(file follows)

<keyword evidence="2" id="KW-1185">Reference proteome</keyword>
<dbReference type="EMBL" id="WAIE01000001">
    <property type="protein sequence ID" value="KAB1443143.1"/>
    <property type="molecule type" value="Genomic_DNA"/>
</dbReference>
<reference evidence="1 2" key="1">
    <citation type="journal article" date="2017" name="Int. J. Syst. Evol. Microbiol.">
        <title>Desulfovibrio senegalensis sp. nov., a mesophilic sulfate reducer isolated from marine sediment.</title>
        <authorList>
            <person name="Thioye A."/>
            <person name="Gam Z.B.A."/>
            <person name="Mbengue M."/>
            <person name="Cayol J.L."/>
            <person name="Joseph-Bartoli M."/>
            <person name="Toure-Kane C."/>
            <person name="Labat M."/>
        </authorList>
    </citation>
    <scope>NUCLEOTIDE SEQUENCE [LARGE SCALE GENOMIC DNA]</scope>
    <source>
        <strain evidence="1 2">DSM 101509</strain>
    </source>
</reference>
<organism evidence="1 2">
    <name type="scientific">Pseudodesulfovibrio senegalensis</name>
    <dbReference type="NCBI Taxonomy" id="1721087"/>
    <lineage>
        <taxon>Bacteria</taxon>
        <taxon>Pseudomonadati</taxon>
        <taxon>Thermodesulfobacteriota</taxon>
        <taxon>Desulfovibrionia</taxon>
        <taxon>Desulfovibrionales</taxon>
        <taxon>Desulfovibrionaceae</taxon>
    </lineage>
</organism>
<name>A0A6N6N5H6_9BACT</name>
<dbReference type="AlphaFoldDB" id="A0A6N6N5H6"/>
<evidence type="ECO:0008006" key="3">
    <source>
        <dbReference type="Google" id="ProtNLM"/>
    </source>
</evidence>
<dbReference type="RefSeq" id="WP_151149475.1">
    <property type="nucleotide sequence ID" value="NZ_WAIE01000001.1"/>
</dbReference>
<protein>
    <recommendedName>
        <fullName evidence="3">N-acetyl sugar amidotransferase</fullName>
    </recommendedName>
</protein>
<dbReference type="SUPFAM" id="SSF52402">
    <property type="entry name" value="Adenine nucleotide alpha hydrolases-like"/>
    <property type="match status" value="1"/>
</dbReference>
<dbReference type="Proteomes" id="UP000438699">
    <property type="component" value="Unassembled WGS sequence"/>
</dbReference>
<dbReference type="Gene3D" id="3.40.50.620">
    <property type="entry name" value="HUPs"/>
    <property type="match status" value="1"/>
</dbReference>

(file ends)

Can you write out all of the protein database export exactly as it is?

<keyword evidence="2" id="KW-1185">Reference proteome</keyword>
<dbReference type="EMBL" id="WAIE01000001">
    <property type="protein sequence ID" value="KAB1443143.1"/>
    <property type="molecule type" value="Genomic_DNA"/>
</dbReference>
<reference evidence="1 2" key="1">
    <citation type="journal article" date="2017" name="Int. J. Syst. Evol. Microbiol.">
        <title>Desulfovibrio senegalensis sp. nov., a mesophilic sulfate reducer isolated from marine sediment.</title>
        <authorList>
            <person name="Thioye A."/>
            <person name="Gam Z.B.A."/>
            <person name="Mbengue M."/>
            <person name="Cayol J.L."/>
            <person name="Joseph-Bartoli M."/>
            <person name="Toure-Kane C."/>
            <person name="Labat M."/>
        </authorList>
    </citation>
    <scope>NUCLEOTIDE SEQUENCE [LARGE SCALE GENOMIC DNA]</scope>
    <source>
        <strain evidence="1 2">DSM 101509</strain>
    </source>
</reference>
<organism evidence="1 2">
    <name type="scientific">Pseudodesulfovibrio senegalensis</name>
    <dbReference type="NCBI Taxonomy" id="1721087"/>
    <lineage>
        <taxon>Bacteria</taxon>
        <taxon>Pseudomonadati</taxon>
        <taxon>Thermodesulfobacteriota</taxon>
        <taxon>Desulfovibrionia</taxon>
        <taxon>Desulfovibrionales</taxon>
        <taxon>Desulfovibrionaceae</taxon>
    </lineage>
</organism>
<name>A0A6N6N5H6_9BACT</name>
<dbReference type="AlphaFoldDB" id="A0A6N6N5H6"/>
<evidence type="ECO:0008006" key="3">
    <source>
        <dbReference type="Google" id="ProtNLM"/>
    </source>
</evidence>
<dbReference type="RefSeq" id="WP_151149475.1">
    <property type="nucleotide sequence ID" value="NZ_WAIE01000001.1"/>
</dbReference>
<protein>
    <recommendedName>
        <fullName evidence="3">N-acetyl sugar amidotransferase</fullName>
    </recommendedName>
</protein>
<dbReference type="SUPFAM" id="SSF52402">
    <property type="entry name" value="Adenine nucleotide alpha hydrolases-like"/>
    <property type="match status" value="1"/>
</dbReference>
<dbReference type="Proteomes" id="UP000438699">
    <property type="component" value="Unassembled WGS sequence"/>
</dbReference>
<dbReference type="Gene3D" id="3.40.50.620">
    <property type="entry name" value="HUPs"/>
    <property type="match status" value="1"/>
</dbReference>